Definition of analysis in English:

analysis

Pronunciation /əˈnaləsəs/ /əˈnæləsəs/

nounanalyses

  • 1Detailed examination of the elements or structure of something.

    ‘statistical analysis’
    count noun ‘an analysis of popular culture’
    examination, investigation, inspection, survey, scanning, study, scrutiny, perusal
    View synonyms
    1. 1.1The process of separating something into its constituent elements.
      Often contrasted with synthesis
      ‘the procedure is often more accurately described as one of synthesis rather than analysis’
      Often contrasted with synthesis
      dissection, assay, testing
      View synonyms
    2. 1.2The identification and measurement of the chemical constituents of a substance or specimen.
      ‘samples are sent to the laboratory for analysis’
      count noun ‘analyses of the rocks are consistent with a basaltic composition’
    3. 1.3Mathematics The part of mathematics concerned with the theory of functions and the use of limits, continuity, and the operations of calculus.
  • 2

    short for psychoanalysis

    ‘other schools of analysis have evolved out of the original disciplines established by Freud’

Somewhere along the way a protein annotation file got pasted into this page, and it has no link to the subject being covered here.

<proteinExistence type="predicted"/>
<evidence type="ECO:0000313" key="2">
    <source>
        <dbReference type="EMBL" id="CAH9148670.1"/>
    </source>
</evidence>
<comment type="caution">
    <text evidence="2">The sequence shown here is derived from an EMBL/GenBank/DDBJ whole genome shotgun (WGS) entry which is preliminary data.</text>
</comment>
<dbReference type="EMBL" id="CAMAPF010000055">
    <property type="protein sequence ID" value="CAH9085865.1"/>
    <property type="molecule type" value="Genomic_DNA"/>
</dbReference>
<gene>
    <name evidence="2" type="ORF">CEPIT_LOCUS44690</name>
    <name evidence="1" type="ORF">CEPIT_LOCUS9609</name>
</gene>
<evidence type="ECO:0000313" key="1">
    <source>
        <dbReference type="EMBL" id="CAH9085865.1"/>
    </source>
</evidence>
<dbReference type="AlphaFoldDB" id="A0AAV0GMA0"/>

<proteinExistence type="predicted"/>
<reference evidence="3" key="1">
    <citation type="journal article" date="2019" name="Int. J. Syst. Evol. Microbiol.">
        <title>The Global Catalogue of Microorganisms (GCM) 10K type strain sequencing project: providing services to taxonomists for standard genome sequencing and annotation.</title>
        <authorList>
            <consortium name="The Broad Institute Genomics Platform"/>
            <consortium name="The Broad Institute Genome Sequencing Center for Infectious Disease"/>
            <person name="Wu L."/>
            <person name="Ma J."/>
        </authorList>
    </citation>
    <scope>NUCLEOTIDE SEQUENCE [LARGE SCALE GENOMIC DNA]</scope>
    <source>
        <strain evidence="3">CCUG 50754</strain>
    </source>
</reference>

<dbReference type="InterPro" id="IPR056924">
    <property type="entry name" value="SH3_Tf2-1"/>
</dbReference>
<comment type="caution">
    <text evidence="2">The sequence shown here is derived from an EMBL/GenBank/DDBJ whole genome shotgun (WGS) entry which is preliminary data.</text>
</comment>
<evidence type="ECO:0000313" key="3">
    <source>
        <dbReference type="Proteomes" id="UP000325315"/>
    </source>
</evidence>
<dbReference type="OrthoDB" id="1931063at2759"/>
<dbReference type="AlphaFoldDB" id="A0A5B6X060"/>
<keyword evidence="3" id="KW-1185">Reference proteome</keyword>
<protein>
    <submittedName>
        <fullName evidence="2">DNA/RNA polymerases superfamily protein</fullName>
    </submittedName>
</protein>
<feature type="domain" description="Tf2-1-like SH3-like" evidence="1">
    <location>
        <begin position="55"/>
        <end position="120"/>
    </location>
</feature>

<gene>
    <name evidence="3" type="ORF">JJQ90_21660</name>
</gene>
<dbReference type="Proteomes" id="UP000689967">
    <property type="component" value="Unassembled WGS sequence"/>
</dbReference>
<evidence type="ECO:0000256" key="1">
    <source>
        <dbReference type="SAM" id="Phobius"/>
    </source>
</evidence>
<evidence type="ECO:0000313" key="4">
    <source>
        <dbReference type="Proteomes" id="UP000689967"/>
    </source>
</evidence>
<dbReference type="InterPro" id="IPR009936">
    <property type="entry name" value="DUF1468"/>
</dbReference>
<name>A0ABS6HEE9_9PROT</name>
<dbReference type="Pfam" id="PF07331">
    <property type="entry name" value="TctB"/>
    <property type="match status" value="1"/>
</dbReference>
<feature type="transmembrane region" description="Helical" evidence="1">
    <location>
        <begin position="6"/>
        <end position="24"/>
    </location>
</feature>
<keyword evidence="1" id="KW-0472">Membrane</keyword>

short for psychoanalysis

Phrases

    in the final analysis
    • When everything has been considered (used to suggest that a statement expresses the basic truth about a complex situation)

      ‘in the final analysis it is a question of political history’
      • ‘For, in the final analysis, our most basic common link is that we all inhabit this small planet.’
      • ‘But, in the final analysis, Tartt does much more than present a complex, rich, unique character.’
      • ‘Yes, mistakes are made, targets are not achieved, but ultimately the science of hindsight often reveals flaws in the ultimate analysis.’
      • ‘Looked at from the outside, however, our situation seems no different from his - for in the last analysis, it is not up to any of us to have the deepest selves we do.’
      • ‘If political laurels go in the last analysis to those prepared to risk everything, then in this sense at least Pitt deserved them.’

Origin

Late 16th century via medieval Latin from Greek analusis, from analuein ‘unloose’, from ana- ‘up’ + luein ‘loosen’.

Pronunciation

analysis

/əˈnaləsəs/ /əˈnæləsəs/